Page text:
USA's Ashley Spencer at the IAAF World Championships (Getty Images) © Copyright
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My greatest challenge – Ashley Spencer

USA’s Olympic 400m hurdles bronze medallist and 2012 world U20 400m champion Ashley Spencer is an emerging force with a hugely exciting career ahead of her. Here the 23-year-old talks about the huge sacrifice of being away for much of the year from her close-knit family.

Flying the nest

"As a professional athlete, I sometimes struggle with being so far away from family. I come from Indianapolis, Indiana, and originally I studied for two years at the University of Illinois, which wasn’t too bad because I was only a 90-minute car ride from home.

"However, since I transferred to the University of Texas at Austin in 2013 – where I still live today – it is much further from home. I have managed to make many close relationships with people in the track and field community and on the circuit to ease the pain of being away from home, but it is still rough.

"I come from a close family and we are all bonded by track and field. My mum and dad did track, as did my brother and sister. My first coaches were my aunt and uncle. My aunt was a former sprint hurdler and my uncle, Steve Smith, a former 2.31m high jumper and 1995 Pan American Games silver medallist. We are one big track and field family.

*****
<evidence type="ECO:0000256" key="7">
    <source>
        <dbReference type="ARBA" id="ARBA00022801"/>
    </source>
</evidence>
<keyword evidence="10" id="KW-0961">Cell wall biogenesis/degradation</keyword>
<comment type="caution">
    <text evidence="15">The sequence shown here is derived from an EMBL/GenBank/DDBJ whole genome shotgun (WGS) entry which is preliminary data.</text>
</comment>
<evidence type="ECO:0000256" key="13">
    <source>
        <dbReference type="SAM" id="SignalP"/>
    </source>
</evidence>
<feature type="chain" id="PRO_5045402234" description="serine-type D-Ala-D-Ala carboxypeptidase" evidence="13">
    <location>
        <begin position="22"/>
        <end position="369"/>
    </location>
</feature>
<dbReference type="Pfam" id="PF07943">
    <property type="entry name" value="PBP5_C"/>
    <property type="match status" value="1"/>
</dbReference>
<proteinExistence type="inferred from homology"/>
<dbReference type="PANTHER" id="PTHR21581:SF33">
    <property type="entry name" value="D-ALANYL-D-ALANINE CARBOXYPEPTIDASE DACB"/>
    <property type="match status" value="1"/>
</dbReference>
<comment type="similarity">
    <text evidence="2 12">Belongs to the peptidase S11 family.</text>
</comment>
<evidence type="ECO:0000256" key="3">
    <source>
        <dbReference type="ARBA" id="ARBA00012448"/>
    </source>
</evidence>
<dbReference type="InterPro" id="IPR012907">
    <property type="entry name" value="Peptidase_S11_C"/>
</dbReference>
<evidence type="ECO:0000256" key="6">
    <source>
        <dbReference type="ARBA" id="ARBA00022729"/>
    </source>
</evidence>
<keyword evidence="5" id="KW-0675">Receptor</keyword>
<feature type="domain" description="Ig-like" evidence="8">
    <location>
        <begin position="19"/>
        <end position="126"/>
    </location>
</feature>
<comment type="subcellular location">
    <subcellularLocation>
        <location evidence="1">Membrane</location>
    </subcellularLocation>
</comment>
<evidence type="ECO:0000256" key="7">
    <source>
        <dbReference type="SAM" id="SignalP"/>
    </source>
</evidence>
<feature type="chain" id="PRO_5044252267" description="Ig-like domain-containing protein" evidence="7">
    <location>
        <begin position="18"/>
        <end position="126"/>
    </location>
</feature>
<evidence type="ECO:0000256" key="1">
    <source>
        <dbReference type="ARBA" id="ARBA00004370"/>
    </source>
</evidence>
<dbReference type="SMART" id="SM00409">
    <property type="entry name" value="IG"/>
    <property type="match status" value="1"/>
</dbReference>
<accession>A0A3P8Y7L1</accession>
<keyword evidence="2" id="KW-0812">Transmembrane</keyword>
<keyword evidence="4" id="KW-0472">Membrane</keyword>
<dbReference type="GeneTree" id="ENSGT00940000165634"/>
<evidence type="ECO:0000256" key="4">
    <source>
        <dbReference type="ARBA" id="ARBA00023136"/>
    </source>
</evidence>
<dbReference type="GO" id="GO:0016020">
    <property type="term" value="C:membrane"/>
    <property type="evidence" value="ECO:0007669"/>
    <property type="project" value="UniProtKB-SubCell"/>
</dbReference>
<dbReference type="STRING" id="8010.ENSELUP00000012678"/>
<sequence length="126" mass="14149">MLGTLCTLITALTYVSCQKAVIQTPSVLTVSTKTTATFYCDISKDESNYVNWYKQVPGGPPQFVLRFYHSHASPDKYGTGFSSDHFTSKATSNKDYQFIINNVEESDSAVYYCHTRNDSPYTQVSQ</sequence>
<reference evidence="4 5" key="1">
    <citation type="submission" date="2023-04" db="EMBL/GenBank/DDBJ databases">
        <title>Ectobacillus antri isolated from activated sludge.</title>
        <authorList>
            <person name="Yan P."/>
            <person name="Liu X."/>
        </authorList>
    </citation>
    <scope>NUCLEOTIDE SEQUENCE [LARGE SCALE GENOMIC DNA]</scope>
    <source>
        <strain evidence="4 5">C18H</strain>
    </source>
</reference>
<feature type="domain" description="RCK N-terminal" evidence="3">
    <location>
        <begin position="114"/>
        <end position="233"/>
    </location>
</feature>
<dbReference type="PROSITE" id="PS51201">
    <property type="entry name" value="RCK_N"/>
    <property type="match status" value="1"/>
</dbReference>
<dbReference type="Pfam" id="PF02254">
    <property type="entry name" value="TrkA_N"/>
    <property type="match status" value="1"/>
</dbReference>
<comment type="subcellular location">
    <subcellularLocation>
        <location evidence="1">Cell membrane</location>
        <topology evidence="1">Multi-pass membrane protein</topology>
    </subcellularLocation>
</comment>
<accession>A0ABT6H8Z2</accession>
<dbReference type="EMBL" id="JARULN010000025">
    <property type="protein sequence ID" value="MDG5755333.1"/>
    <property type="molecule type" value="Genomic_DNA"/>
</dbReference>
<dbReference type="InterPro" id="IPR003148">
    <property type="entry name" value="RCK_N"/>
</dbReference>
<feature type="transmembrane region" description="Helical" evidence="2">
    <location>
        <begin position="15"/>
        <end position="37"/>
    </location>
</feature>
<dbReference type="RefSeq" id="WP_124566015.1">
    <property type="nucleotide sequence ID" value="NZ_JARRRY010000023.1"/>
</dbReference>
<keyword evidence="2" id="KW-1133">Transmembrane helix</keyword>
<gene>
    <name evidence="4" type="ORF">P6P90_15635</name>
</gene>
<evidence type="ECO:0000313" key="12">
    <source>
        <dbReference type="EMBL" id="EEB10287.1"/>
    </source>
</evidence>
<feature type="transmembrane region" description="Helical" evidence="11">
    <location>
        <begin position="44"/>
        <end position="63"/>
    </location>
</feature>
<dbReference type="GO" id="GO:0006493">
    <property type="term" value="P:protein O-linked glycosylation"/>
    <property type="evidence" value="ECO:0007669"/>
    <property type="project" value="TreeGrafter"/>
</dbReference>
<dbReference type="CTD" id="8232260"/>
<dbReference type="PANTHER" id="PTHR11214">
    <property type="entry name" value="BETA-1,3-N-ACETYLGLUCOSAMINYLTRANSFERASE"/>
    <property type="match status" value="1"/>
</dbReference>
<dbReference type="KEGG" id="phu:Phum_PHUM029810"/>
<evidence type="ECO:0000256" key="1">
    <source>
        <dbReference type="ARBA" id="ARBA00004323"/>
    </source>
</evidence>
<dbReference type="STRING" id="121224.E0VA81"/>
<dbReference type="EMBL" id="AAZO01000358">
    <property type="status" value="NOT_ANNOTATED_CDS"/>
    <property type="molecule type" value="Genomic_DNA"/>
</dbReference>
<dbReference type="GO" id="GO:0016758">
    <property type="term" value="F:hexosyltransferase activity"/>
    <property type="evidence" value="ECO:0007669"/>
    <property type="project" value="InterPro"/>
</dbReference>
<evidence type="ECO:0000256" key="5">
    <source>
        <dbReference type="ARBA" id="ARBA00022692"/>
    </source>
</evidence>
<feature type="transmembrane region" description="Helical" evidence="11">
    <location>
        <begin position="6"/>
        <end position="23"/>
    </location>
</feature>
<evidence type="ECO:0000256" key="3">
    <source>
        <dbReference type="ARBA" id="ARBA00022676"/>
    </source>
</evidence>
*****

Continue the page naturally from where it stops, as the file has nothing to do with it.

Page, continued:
"My mum came along to the Prefontaine Classic and both mum and dad were at the Texas Relays, which is great and they had a lot of fun.

"I am the baby of the family. I have an older brother, Shaun, 30, and an older sister, Ahlivia, 25. I often only go home a couple of times a year. It was difficult to watch from afar as my nana passed away in 2014. I also really miss spending time with my two nephews – Kaden, nine, and Avery, five. I talk to them regularly on Skype or Facetime, but it is not quite the same as giving them a hug. It is hard to accept that I have missed a good chunk of their lives and it is also hard to often to miss birthdays because I am training or racing. But I also know that what I am doing in track and field is going to impact positively on their future. That is in many ways more important to me than playing tag with them. I want them to have someone they can look up to and be a positive role model for them.

"It is hard and it is rough to be away from the family, but I am where I need to be and if I am really needed at home, I would be there. I am doing very well for myself in track and field and I am lucky in that I have an amazing family who have supported my every decision."

Steve Landells for the IAAF

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